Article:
Charles E. Savenor

Love Bundles

When we speak of inclusion in a spiritual community, the prophet Isaiah’s aspiration that “God’s house shall be a place for all people” is often mentioned. While Isaiah challenges us to be welcoming, it is not always clear how we can create a community where everyone feels seen, respected, included, and loved.

Working towards this goal each and every year, members of the Park Avenue Synagogue education team journeyed this summer to the Tikvah program at Camp Ramah New England for an inclusion site visit. The oldest of the Ramah Tikvah programs, New England’s multifaceted approach to inclusion has bunks for campers with special needs, integrated bunks, and vocational training for older participants.

Our first stop was the mail room to meet participants in the vocational education (voc-ed) program. Truthfully I just expected to see people sorting mail, but there was much more going on there.

Explaining the importance of their work in the mail room, one of the participants asserted, “Every letter you receive when you’re away at camp is an expression of love from someone. We are not just sorting and handing out mail. These letters and packages are really love bundles, and we get to give them out.”

What was most inspiring about Ramah’s voc-ed program is how participants with special needs are thoughtfully placed in key centers of camp life. In addition to the mail room, other hubs with vocational training are the canteen and the bakery. The same pride and spirit we had heard in the mail room were expressed at these other job sites. The bakery’s products were in high demand evidenced by the multiple requests for birthday cakes and treats for Shabbat. It became clear during our visit that the voc-ed program, which includes job coaching and mentoring, gives participants the satisfaction of creating their own “love bundles” that are enjoyed by the entire camp.

While campers with special needs have their own well-designed programs, they interact daily with neurotypical campers in countless aspects of camp life. Ramah is explicitly clear that interaction with campers with special needs is not considered a mitzvah or community service project. Rather time together constitutes an opportunity to make a friend and build a community.

Perhaps the most important model we experienced during our visit was the integrated one, for it wasn’t clear which campers have special needs and which are neurotypical. As we toured the camp there was no way of telling which campers have IEP’s or receive extra attention. Every camper and staff member we saw appeared to be accepted for who they are, embraced as being created “in the image of God.”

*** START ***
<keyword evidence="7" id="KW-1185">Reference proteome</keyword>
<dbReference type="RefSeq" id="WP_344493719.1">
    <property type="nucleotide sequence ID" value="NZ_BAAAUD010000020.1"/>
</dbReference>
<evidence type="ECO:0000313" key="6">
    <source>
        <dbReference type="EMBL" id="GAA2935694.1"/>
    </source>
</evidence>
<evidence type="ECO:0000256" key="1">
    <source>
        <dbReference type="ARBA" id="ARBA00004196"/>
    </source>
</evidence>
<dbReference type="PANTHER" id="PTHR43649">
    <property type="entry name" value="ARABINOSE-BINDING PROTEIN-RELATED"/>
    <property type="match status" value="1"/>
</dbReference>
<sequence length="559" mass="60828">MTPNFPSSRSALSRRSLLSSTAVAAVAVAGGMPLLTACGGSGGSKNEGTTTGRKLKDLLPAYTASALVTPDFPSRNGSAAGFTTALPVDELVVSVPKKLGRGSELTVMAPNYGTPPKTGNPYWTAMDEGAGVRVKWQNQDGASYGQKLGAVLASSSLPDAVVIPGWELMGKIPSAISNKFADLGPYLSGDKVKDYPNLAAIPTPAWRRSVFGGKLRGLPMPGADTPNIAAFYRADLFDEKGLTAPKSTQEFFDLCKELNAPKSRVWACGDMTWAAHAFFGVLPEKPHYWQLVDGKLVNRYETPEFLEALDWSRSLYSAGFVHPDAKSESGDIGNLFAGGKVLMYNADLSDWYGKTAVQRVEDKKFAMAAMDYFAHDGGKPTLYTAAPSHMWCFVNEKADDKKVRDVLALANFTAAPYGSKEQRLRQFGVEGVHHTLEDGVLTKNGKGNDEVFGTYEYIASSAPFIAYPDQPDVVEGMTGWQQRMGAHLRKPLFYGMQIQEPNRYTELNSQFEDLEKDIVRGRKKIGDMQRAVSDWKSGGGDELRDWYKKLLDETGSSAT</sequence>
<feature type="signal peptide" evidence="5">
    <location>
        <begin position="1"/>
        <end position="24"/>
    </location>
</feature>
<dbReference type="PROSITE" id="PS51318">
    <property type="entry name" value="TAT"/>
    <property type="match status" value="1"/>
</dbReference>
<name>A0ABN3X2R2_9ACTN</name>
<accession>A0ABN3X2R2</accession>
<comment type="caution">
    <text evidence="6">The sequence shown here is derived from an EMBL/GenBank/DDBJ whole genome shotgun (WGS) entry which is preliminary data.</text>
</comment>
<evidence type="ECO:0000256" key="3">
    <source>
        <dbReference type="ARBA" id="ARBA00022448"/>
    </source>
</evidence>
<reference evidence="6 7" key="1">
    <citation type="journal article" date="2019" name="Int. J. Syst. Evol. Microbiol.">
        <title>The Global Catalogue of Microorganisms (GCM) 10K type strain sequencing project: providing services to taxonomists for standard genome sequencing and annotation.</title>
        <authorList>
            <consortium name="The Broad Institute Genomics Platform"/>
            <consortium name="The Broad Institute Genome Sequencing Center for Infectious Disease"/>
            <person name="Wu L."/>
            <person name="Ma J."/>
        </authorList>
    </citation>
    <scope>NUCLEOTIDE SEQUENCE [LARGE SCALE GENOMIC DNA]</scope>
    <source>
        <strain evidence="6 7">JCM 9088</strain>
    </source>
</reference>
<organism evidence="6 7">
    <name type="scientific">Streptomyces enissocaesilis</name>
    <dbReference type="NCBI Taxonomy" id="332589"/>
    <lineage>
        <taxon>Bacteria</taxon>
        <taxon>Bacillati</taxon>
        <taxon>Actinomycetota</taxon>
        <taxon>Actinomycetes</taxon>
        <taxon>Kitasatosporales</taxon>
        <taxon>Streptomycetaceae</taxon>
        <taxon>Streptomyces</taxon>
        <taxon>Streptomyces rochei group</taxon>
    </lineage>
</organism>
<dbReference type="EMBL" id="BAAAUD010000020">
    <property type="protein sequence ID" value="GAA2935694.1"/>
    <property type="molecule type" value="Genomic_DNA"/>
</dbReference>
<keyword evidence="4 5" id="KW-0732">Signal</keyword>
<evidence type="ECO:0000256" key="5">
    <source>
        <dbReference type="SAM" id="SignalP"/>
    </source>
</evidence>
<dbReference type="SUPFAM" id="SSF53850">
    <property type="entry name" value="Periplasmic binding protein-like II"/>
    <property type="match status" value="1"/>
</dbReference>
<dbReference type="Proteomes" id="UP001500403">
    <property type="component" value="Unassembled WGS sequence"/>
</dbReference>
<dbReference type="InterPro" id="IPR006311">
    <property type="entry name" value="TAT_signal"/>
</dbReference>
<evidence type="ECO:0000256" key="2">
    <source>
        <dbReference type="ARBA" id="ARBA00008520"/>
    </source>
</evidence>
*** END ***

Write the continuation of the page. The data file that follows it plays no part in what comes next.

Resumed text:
We went to Ramah New England because their inclusion model is considered to be one of the best in the field. At the same time, it was important for us to hear from their director how they, too, keep learning every year. With every new challenge, they find opportunities to be an even more inclusive community. This honest message reinforced that inclusion is not an annual program, but rather an ongoing priority.

Jewish tradition teaches us that the Temple in Jerusalem was destroyed because of sinat chinam, senseless hatred. By contrast, Rav Cook, the first chief rabbi of Israel, once said that if the Temple was destroyed due to irrational hatred, then it can only be rebuilt with ahavat chinam, limitless love.

As the Jewish holidays wind down and the school year commences in earnest, the Tikvah program’s exemplary inclusion practices serve as an inspiration that we can actualize Isaiah’s aspiration. Respect, awareness, patience, and generosity of spirit constitute “love bundles” that can transform our spiritual communities and society as a whole.

About the Author
Rabbi Charlie Savenor is the Executive Director of Civic Spirit. A graduate of Brandeis, JTS and Columbia University's Teachers College, he blogs on parenting, education, and leadership. In addition to supporting IDF Lone Soldiers, he serves on the international boards of Leket Israel and Gesher. He is writing a book called "What My Father Couldn't Tell Me."
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